The Best Way to Remove Scuff Marks From Your Shoes

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Unless you go to great lengths to keep your shoes looking pristine at all times, they’re probably going to accumulate some scuff marks from everyday wear and tear. But the good news is that for the most part, those blemishes are only temporary, and tend to be fairly easy to remove. Here are some of the best ways to do that.

How to remove scuff marks from shoes

The best way to get rid of scuff marks on shoes really depends on the material they’re made out of, and their overall condition. Today, we’re going to be talking about shoes with light-to-moderate scuffs—as opposed to situations where the shoes are irreparably damaged. Here’s what to do.

Leather shoes

At a time in the not-so-distant past, buying a pair of nice leather shoes was considered an investment—expected to last for years with the proper maintenance. This typically involved brushing and buffing the shoes using shoe polish and/or another conditioner (or paying to have someone else do it for them)—and remains the best way to rid your leather shoes of scuff marks today.

The full process generally takes around 15 to 20 minutes, but you can get some pretty impressive results from a one-minute “quick shine,” as demonstrated in this video.

Sneakers/athletic shoes and other footwear made of rubber or suede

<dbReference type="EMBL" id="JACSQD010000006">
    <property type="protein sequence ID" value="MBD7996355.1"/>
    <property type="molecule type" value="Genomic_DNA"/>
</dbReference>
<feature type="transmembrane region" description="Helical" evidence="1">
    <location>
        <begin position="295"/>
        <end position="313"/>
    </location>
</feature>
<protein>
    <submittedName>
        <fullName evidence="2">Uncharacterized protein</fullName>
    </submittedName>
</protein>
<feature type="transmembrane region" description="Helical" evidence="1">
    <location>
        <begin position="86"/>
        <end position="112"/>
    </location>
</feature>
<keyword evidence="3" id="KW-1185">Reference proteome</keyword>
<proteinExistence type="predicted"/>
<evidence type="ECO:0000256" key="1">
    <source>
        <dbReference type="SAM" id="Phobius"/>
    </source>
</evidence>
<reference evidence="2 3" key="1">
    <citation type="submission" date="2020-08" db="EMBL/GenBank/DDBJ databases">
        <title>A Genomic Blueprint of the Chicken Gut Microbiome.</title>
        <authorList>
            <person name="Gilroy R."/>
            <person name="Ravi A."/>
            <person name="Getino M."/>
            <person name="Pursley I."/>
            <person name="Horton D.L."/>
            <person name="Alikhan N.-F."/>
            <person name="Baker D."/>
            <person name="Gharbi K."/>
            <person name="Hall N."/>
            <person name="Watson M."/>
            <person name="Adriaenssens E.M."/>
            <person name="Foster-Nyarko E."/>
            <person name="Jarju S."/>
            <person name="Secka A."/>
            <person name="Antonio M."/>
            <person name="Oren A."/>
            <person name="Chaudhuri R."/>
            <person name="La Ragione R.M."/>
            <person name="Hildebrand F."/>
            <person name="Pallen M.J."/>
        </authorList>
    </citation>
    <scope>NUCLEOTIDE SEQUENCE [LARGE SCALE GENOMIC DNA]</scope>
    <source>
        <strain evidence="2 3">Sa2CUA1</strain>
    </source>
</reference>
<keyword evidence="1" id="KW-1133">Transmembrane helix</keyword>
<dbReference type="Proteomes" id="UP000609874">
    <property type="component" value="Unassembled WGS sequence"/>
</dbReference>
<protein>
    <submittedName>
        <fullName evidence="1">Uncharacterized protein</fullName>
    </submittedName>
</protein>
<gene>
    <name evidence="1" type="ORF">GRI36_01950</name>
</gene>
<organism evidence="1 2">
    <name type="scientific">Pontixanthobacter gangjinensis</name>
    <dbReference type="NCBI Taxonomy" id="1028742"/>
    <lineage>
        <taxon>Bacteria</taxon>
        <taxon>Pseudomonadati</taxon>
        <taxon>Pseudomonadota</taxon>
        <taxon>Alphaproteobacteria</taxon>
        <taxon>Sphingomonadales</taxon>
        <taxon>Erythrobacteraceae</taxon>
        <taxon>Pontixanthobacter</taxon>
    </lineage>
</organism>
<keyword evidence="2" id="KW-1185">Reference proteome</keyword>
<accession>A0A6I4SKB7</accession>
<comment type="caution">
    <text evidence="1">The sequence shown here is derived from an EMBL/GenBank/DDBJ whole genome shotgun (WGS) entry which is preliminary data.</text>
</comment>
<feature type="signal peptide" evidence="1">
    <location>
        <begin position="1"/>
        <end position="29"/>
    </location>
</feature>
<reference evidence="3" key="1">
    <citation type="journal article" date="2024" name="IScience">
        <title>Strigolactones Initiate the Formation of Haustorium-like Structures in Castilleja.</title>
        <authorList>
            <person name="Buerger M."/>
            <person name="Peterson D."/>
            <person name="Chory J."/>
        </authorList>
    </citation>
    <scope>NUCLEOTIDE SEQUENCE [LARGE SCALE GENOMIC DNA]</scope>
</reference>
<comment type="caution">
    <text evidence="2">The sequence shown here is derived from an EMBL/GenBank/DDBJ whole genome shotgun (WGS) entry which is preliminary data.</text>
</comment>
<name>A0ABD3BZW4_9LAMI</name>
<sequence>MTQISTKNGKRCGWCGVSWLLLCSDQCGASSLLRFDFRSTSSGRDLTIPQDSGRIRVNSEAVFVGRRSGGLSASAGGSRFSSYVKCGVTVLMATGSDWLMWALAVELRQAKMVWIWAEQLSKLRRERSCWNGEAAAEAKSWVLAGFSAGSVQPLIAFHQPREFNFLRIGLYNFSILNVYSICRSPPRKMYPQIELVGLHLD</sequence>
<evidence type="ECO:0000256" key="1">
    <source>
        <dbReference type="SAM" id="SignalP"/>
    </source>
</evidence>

The easiest way to remove scuff marks from shoes in this category—as well as those made from nubuck, vinyl, and patent leather—is to gently buff them out in a circular motion using a white rubber eraser (like the kind you’d get in the school/office supply aisle). A lot of people swear by this method except using a Magic Eraser (or the generic equivalent) instead.

If that didn’t work—or you don’t have an eraser of any kind handy—mix baking soda and warm water to create a thick paste, apply it to the scuff marks using a rag or cloth, then buff in a circular motion. Or, if you happen to have some white toothpaste (not a gel or some kind of combo) sitting around, you can use that instead of making the baking soda paste.

Another option is to give them a quick spritz with an all-purpose cleaner, then wiping them with a rag or paper towel—provided you’ve checked, and this method is safe on your shoes.

Vinyl shoes

A quick spritz and wipe with window cleaner or a different all-purpose cleaner (that doesn’t contain bleach) should make your vinyl shoes look as good as new.

Patent leather shoes

Pour a small amount of nail polish remover onto a paper towel (never directly on the shoes), then rub the scuffs off of your patent leather shoes. Rubbing alcohol works too.

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